Her presence is helping address an absence of females in the scientific community, both online and off: just 32 – or 8 per cent – of the 391 most popular science, engineering and mathematics YouTube channels have female hosts, according to a study last year by Australian researcher Inoka Amarasekara. More broadly, the probability of female students graduating with a bachelor’s degree in science-related fields is 18 per cent compared to 37 per cent males, according to the United Nations.

Hendy, who was awarded a Westpac Future Leaders Scholarship in 2017, says boosting female participation is a motivating force behind her channel, aiming to make studying physics and maths seem “less scary”, especially for young girls – a segment of her audience she’d like to grow.

“Girls aspire to what they see. If there are more girls in this space showing that we can be good at physics and maths, then they’ll feel more inspired or comfortable in pursuing it themselves,” she says.

Hendy’s decision last year to devote herself full-time to Tibees was made possible with sponsorship from educational companies including She also hopes to tap into other funding sources, like YouTube’s $20m “Learning” initiative for education-focused creators announced in October, to improve the production of her videos which she admits are “made on a shoe-string”, often in her bedroom at her family home in Queensland.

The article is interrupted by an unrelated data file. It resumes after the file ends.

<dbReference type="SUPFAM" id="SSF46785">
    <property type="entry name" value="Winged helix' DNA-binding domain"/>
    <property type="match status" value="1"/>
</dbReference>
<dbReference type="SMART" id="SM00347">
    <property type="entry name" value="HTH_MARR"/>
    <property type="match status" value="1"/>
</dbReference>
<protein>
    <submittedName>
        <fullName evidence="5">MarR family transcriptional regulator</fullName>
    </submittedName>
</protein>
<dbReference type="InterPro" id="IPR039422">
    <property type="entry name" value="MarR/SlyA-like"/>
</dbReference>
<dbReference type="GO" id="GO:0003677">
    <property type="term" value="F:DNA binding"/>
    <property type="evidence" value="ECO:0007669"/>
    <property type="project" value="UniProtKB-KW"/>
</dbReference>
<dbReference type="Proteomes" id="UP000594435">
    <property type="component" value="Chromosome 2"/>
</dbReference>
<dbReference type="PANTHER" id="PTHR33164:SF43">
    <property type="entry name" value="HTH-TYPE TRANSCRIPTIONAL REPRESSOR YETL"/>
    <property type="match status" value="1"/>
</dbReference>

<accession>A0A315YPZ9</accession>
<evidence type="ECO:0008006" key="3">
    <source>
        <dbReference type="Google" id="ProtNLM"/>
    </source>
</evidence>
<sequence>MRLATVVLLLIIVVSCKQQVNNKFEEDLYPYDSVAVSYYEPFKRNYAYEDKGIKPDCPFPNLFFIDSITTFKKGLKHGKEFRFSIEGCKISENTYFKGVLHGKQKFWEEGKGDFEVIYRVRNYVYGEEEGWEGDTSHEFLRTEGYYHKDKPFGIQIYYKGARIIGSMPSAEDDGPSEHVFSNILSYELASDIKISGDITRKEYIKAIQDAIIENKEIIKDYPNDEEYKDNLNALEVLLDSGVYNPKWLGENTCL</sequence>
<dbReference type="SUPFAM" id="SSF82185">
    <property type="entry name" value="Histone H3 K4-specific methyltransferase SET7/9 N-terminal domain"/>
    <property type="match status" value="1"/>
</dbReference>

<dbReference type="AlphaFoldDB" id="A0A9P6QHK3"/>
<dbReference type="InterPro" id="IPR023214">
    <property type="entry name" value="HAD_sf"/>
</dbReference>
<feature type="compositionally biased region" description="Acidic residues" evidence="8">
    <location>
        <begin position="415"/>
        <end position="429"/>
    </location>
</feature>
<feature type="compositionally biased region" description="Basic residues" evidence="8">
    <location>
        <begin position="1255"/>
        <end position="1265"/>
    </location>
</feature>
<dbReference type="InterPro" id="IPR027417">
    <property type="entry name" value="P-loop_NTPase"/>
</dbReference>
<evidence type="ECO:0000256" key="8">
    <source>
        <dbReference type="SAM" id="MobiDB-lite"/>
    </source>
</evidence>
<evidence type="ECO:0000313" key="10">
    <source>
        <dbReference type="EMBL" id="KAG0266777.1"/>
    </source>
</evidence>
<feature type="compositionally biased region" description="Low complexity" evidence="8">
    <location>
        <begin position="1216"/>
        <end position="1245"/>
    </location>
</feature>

Hendy, with a plaque from YouTube when she reached 100,000 subscribers, says YouTube can be a "really hard place for women".  

She’s also had to develop “a very thick skin” to deal with the negative viewers comments scattered among the positive, many of which she says are “hard to read”.

“People say things like ‘instead of making physics videos you should be in the kitchen cooking or getting married and letting your husband do the physics’. It can be a really hard place for women to be on YouTube.”
It’s not an uncommon experience. An analysis of more than 23,000 comments in Amarasekara’s study found 14 per cent for female science YouTube hosts were critical compared to 6 per cent for males, and females got more remarks about their appearance (4.5 per cent for women versus 1.4 per cent for men) or that were sexist or sexual.

Hendy says she uses it as motivation, rather than letting it get under her skin, to help change perceptions and increase the pool of female science “EduTubers”, which includes PhysicsGirl, Brain Craft, The Brain Scoop, Geek Gurl Diaries and Gross Science.

And besides that, she takes heart there are far more comments like this posted recently: “It's hard to believe that this year I am liking physics and mathematics only because of you. Thanks a lot!”

Emma Foster is a freelance writer. Previously, she led Westpac Wire and was a key contributor until December 2022. Prior to joining Westpac in 2013, she spent almost 20 years in corporate affairs and investor relations, primarily in large financial services and consultancy firms, in Australia, UK and Europe. She is also a photographer and podcaster.